The scene in the movie is fairly accurate in terms of what is described in this morning’s Torah reading.  Moses and the Israelites are trapped between the sea and the Egyptian army.  Pharaoh does lead the Egyptians, and they begin to draw close.  Moses does actually say the phrase that Charlton Heston cries out in the film – ה׳ ילחם לכם – God will do battle for you!  And according to the Torah text the waters do split, and the Israelites escape from the Egyptians, passing through a dry path in the middle of the sea, the sea that later will close over the Egyptian army.   

     But there is one crucial detail that is in the Torah that is not in the movie – maybe the most important detail in the entire story.  It is God’s response to Moses when Moses asks for God’s help.  And I think you can’t fully understand the miracle at the sea – and maybe you can’t fully understand the way Judaism approaches miracles in general – without taking into account that response from God in this morning’s Torah reading.  Here is what God says to Moses, immediately after Moses calls for help:  מה תצעק אלי – דבר אל בני ישראל ויסעו – “Why are you crying out to Me?!  Speak to the Israelites, and tell them to go forward.”    

     God does not say ‘don’t worry Moses, I’ll take care of it.’  God does not, by the way, just simply strike the Egyptians directly, which we must imagine God could have done, and which, when you think about it, would have been much easier.  Instead, God tells Moses to tell the people to go forward into the waters – and this is before  – before! – the waters have started to part.  In a classic rabbinic commentary on this Torah text there is a description of the moment – the Israelites are terrified, the Egyptians are coming, Moses has asked for God’s help, God has told Moses to get the people to do something.  No one moves.  And then one Israelite steps forward into the water.  Nothing happens.  Then the water is up to his knees, then up to his waist, then up to his neck.  And then finally, just at the moment when he is not going to be able to breath anymore, the waters begin to part.

     Its a very Jewish story.  You can ask God for whatever you want.  But hedge your bets.  Don’t sit around and wait for God to do it.  Get started yourself.  Walk forward.  Wade into the water, whatever your water might be.  And keep going, even when the water is up to your waist, or your chest.  And maybe something will happen that will change your life.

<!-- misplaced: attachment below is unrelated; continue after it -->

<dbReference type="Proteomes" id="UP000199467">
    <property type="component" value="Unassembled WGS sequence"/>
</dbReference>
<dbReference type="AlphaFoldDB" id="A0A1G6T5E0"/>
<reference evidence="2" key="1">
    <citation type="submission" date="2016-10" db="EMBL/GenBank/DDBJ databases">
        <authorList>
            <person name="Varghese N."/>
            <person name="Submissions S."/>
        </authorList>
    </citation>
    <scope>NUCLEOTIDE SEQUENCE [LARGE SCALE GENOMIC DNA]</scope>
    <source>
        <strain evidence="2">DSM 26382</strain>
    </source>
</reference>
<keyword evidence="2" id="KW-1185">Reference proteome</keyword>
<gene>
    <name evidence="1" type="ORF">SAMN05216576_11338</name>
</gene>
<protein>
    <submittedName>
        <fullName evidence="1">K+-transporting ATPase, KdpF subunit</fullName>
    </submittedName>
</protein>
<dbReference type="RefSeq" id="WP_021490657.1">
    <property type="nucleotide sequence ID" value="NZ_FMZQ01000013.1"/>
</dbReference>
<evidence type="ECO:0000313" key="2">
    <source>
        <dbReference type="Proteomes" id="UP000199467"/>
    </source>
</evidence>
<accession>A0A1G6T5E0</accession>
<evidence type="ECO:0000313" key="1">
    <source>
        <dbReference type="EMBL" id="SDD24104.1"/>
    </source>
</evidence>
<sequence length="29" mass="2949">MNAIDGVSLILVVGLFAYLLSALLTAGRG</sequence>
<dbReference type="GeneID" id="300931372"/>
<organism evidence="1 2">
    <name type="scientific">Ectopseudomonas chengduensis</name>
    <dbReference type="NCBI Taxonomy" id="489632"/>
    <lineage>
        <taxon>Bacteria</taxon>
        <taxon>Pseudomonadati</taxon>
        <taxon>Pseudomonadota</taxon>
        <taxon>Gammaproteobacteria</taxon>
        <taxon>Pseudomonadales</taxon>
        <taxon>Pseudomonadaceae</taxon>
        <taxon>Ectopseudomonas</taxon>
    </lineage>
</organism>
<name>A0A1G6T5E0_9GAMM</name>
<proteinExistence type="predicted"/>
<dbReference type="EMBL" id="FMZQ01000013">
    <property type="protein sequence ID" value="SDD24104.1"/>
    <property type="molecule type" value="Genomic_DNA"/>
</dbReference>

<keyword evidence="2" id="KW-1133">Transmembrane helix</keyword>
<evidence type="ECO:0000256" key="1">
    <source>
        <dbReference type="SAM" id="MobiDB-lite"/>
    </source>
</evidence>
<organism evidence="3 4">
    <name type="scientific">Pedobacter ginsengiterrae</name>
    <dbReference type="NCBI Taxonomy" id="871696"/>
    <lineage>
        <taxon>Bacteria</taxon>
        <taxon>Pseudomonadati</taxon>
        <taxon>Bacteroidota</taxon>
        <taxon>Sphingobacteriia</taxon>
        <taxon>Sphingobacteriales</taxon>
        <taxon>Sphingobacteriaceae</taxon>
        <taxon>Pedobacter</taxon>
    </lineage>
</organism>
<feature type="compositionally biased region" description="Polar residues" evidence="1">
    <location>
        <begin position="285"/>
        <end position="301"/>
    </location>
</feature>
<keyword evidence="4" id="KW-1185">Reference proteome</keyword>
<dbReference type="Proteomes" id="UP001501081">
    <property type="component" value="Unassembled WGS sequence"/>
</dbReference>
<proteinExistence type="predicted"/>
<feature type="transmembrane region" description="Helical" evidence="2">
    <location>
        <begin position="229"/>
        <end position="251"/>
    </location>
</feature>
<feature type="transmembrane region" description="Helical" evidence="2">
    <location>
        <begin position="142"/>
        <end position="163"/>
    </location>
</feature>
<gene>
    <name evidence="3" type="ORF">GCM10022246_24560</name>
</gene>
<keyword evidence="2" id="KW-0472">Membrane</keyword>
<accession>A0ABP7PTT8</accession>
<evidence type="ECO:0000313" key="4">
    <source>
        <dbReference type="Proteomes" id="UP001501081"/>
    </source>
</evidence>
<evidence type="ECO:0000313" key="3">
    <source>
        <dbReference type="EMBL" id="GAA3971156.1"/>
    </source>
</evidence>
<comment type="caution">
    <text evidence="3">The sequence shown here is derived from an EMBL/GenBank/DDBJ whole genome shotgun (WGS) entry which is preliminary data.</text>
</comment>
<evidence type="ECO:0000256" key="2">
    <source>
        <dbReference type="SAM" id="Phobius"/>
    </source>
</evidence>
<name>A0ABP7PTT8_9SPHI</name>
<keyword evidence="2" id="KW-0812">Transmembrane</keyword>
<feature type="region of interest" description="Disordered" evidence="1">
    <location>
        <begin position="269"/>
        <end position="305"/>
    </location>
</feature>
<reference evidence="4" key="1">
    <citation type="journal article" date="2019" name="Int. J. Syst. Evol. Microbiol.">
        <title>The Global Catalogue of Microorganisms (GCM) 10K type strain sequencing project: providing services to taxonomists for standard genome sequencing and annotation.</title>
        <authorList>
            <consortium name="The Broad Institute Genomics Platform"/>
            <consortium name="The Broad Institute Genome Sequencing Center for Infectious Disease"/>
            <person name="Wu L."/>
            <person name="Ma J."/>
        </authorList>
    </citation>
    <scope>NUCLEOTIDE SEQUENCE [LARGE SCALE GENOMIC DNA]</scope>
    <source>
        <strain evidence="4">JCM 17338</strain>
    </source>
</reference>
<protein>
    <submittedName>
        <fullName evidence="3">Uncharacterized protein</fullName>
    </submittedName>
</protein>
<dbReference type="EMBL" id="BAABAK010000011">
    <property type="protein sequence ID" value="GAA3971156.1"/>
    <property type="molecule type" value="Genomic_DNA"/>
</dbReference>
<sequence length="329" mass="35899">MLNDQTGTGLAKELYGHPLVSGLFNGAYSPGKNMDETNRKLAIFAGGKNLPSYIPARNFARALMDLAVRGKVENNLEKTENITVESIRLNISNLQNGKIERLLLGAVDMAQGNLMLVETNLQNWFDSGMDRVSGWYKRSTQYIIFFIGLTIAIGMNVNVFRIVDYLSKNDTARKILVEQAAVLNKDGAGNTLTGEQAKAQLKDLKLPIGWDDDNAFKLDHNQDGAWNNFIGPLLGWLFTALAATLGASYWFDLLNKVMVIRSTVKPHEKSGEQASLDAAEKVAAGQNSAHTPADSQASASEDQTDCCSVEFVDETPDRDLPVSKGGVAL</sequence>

The truth is big miracles are rare.  There are only a couple of them described in the entire Bible.  I would even argue that Judaism, by and large, is not that interested in big miracles.  But it is important in Judaism to recognize small miracles.  And the tradition tries to remind us that we are surrounded by those small miracles every single day.  There is a wonderful line in the Modim paragraph that is part of the amidah prayer, where we say מודים אנחנו לך ‘we thank you God – ועל ניסך שבכל יום עימנו – for the miracles that are part of our lives every day.’  

     Many of you remember the wonderful scene in Fiddler on the Roof just after Motel the tailor asks Tevye for permission to marry Tzeitel.  When permission is granted Motel breaks into song, one of the best known Broadway songs of all time – what is it?  Miracle of Miracles!  The lyrics refer to some of the Bible’s great miracles – Daniel surviving the lion’s den – the parting of the sea, from this morning’s portion – and anyone remember the other?  I think David defeating Goliath.  But then the last lines of the song – “But of all God’s miracles large and small, the most miraculous one of all, is the one I thought could never be – God has given you to me.”

     These are the human miracles, the miracles of daily life that we all too often take for granted.  Did you get out of bed this morning?  Since you are here I am imagining the answer to the question is yes.  If you’ve ever spent time in a hospital bed, unable to get up under your own power, you know that getting out of bed can feel like a miracle.  If you’ve seen a baby born, or welcomed a new life into your lives, into your family, you know how miraculous that can be.  If you found the courage and strength you needed to face a dark and difficult moment of your life, if a phone call happened to come from a friend just at the right moment, you know that too can feel like a miracle.  

     It is a miraculous thing to have your health, to share your life with a family, to have children and grandchildren.  It is a miraculous thing to show up for a friend in need, or to get up and face a new day.  These moments don’t require the parting of a sea.  Instead they come about through human courage, and strength, and love, and faith.  May we all find those qualities in ourselves, and those moments in our lives, over and over again, every single day.  

Here is a video clip of the classic scene with Charlton Heston as Moses – 

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Unbridgeable Gaps

Here is a text version of my sermon from first day Rosh Hashanah, 5779 –

     It is with a deep sense of gratitude and that I welcome you all and wish you this morning a shana tova, a happy and healthy new year.  My gratitude comes from the understanding I have – that grows stronger year by year – of how lucky I am to be serving this congregation, with the wonderful staff that we have, the incredible lay leadership, and most importantly of all, the warm congregational community.  Most of all today I am grateful to be celebrating this Rosh Hashanah with all three of our children in town – the first time in many years – and with both my parents and Becky’s parents with us as well.  I can’t imagine a sweeter way to begin a new year.